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Eating InEmperor Hadrian

We know that the Ancient Romans enjoyed their food because many texts from those times have survived describing meals, and there are even Ancient Roman recipe books!

The evening meal, the main meal of the day, would have brought the whole family together.

Other meals, such as breakfast, were simple affairs.

The food would have been served on low tables with the family lying beside the table on soft cushions.

The Romans did not use forks but helped themselves to the food with their fingers. They would have had a knife for cutting bread and meat.

Rich Romans would have had slaves to cut their food for them at dinner.

The food would often have been garnished with Sauces, Herbs and Spices.

A favourite flavouring for all kinds of food was Garam - a fermented and highly flavoured fish sauce.

Poorer Romans and slaves would have survived for much of the time on a poor diet of bread, and a wheatmeal porridge called puls.

The very rich Romans, may at times have had very extravagant feasts at which exotic foods such as ostrich, wild boar, giraffe, songbirds and thrushes, and even roast dormice!

Scroll down the page to find out what "Second Table" meant to the Ancient Romans. There is also a picture of a bowl of figs.

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The Emperor Hadrian ruled for 21 years from A.D. 117 until A.D. 138, when the Empire of Ancient Rome was at its height.

The Emperor Hadrian consolidated and strengthened The Roman Empire. He was The Roman Emperor responsible for the building of Hadrian's Wall in England.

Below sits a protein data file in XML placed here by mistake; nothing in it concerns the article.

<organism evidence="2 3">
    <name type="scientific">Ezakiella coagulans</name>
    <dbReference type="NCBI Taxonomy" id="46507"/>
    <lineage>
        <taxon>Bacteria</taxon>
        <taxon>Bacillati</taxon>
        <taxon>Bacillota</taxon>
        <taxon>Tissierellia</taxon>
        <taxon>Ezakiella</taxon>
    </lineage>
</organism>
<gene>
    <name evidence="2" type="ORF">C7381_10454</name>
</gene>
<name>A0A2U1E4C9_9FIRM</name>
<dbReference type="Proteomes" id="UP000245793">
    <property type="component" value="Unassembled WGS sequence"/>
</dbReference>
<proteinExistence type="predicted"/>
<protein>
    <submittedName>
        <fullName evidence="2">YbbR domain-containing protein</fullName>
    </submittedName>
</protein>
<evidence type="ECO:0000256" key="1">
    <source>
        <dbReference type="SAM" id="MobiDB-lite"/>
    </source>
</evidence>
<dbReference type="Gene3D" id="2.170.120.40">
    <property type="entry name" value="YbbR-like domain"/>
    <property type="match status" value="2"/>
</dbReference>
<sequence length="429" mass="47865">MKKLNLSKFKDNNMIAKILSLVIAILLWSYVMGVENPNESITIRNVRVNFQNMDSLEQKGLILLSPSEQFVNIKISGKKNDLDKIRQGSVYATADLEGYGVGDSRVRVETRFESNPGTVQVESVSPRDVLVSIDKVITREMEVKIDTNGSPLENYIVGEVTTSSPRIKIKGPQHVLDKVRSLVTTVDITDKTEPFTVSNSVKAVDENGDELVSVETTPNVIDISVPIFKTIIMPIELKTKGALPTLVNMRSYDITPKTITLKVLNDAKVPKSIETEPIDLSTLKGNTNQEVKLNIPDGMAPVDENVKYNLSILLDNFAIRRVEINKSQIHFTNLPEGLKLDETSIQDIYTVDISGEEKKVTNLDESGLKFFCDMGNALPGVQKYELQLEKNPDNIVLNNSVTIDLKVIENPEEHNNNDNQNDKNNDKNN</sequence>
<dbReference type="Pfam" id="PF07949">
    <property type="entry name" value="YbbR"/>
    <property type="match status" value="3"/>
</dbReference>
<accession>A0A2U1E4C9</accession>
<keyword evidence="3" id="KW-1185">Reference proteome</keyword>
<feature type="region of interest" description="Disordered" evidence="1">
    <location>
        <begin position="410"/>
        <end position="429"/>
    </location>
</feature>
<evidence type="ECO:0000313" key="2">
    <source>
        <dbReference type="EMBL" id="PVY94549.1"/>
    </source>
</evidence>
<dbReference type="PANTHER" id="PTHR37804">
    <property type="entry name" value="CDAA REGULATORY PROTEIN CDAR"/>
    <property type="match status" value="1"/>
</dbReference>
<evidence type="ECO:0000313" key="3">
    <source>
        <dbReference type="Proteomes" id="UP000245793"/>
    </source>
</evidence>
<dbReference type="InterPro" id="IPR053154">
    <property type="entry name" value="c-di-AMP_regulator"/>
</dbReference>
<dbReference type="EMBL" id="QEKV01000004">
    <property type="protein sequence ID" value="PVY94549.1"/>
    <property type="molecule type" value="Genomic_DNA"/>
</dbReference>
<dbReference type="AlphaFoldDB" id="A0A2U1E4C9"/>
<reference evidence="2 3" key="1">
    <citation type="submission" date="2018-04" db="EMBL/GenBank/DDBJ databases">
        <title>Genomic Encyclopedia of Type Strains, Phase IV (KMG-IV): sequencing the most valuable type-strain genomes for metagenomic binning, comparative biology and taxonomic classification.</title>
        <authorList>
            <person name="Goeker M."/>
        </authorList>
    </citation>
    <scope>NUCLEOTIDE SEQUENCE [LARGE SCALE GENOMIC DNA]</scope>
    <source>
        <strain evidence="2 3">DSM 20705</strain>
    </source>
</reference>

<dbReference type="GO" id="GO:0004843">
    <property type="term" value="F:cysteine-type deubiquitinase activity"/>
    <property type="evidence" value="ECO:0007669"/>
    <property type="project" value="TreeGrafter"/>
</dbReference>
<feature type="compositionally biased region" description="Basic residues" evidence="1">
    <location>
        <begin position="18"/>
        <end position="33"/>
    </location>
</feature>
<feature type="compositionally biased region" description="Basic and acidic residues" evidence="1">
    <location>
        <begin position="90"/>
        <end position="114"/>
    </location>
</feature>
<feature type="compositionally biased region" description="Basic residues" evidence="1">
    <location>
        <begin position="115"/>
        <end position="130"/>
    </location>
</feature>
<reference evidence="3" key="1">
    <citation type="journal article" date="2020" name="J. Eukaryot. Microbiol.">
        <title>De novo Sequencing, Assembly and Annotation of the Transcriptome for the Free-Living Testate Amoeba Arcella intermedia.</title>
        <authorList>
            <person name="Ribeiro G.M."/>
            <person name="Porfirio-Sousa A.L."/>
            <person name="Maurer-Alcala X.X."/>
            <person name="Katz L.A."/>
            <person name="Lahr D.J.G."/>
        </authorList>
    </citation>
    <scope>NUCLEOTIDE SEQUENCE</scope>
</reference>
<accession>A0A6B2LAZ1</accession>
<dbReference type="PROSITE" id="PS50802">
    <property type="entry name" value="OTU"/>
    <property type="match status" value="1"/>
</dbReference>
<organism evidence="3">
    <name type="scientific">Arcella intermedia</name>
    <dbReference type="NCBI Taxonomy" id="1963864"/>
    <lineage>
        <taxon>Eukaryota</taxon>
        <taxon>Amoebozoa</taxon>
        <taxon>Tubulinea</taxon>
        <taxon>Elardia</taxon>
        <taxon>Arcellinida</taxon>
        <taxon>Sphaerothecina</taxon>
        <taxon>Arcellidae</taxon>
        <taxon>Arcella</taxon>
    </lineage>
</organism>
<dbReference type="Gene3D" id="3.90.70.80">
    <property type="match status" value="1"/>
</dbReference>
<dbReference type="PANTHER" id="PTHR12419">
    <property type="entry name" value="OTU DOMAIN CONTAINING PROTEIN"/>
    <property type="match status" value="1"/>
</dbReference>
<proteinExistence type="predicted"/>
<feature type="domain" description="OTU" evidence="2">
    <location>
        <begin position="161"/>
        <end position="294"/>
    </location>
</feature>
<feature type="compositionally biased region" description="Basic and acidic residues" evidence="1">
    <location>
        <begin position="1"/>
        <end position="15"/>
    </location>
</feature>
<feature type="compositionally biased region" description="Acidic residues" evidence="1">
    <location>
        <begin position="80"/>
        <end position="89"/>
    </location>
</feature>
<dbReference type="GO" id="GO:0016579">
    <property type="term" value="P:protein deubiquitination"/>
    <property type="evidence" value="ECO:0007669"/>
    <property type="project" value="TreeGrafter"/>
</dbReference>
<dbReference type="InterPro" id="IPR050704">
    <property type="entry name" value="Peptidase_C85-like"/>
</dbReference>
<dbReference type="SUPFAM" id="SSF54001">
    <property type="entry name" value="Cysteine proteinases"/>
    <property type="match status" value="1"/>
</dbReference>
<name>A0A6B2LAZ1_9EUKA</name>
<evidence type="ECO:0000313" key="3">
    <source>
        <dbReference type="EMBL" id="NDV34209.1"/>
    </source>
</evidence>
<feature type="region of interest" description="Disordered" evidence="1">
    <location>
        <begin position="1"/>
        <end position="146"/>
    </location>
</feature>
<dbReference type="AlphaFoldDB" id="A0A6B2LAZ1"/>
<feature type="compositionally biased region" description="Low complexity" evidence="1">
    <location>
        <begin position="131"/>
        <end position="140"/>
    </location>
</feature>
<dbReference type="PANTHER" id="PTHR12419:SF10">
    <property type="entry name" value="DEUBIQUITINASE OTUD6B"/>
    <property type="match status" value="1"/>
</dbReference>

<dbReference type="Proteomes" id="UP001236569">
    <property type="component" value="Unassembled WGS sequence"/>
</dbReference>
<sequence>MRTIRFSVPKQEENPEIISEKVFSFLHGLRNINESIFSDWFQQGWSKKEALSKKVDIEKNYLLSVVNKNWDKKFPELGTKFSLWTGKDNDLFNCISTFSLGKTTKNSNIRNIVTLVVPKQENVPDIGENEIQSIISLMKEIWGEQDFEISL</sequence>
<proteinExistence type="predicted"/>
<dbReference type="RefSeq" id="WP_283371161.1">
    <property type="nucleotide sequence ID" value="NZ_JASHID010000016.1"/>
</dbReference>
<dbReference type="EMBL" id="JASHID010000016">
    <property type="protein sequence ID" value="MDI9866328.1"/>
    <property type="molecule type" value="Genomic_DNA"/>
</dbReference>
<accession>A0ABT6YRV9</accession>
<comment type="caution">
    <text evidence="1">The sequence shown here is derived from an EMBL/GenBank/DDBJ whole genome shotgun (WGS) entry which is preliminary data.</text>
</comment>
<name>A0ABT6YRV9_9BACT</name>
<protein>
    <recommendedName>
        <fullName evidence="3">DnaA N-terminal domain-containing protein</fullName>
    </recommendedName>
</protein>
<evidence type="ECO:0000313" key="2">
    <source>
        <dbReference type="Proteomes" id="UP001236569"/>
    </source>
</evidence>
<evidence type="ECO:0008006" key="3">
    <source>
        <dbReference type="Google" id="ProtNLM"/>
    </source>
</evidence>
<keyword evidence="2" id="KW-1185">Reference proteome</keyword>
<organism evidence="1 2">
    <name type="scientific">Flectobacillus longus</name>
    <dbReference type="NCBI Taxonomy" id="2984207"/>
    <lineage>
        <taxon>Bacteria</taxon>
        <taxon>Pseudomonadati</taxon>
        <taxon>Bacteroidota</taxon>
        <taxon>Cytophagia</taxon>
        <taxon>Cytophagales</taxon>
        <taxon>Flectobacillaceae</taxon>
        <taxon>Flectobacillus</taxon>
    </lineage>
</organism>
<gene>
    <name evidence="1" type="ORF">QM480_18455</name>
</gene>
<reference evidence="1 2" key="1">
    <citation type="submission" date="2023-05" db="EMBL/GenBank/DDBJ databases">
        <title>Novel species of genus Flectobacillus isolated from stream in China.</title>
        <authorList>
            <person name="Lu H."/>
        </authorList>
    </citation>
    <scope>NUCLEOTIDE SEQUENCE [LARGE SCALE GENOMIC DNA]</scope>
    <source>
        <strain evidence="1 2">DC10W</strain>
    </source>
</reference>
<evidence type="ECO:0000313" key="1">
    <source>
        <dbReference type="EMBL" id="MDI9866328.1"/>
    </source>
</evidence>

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Second Table

Though dinner for poorer Romans might consist of bread (made from Emmer Wheat) and olive oil, usually dinner for the better-off Romans consisted of three courses.

An interesting fact is that the last course was called the "secundae mensae", which literally means "second table".

This name arose from the custom of removing the entire table and replacing it with another loaded with the final desert course.

The final course might have consisted of various fruits, honey cakes, nuts and sweet sauces.

Remember that the Roman Society included the very poor and the very rich, meals would have varied according to the family's means.

Glass Bowl Containing Roman Figs

Glass Bowl Containing Roman Figs.

Detail from Ancient Roman wall painting depicting a glass bowl containing figs first century CE.
Oplontis, Roman villa.
Source: www.vroma.org

Ancient Roman Silver Ladle

Ancient Roman Silver Ladle.

Photograph of an Ancient Roman silver ladle with swan's-head handle.
Madrid, Archaeological Museum. Credits: Barbara McManus, 1985
Source: www.vroma.org

Ancient Roman Silver Pitcher and Silver Bowl

Ancient Roman Silver Pitcher and Silver Bowl.

Photograph of an Ancient Roman silver pitcher and silver bowl 1st-3rd century CE.
This pitcher and bowl could have been used by high status Romans during the reign of Emperor Hadrian. London, British Museum. Credits: Barbara McManus, 1986
Source: www.vroma.org

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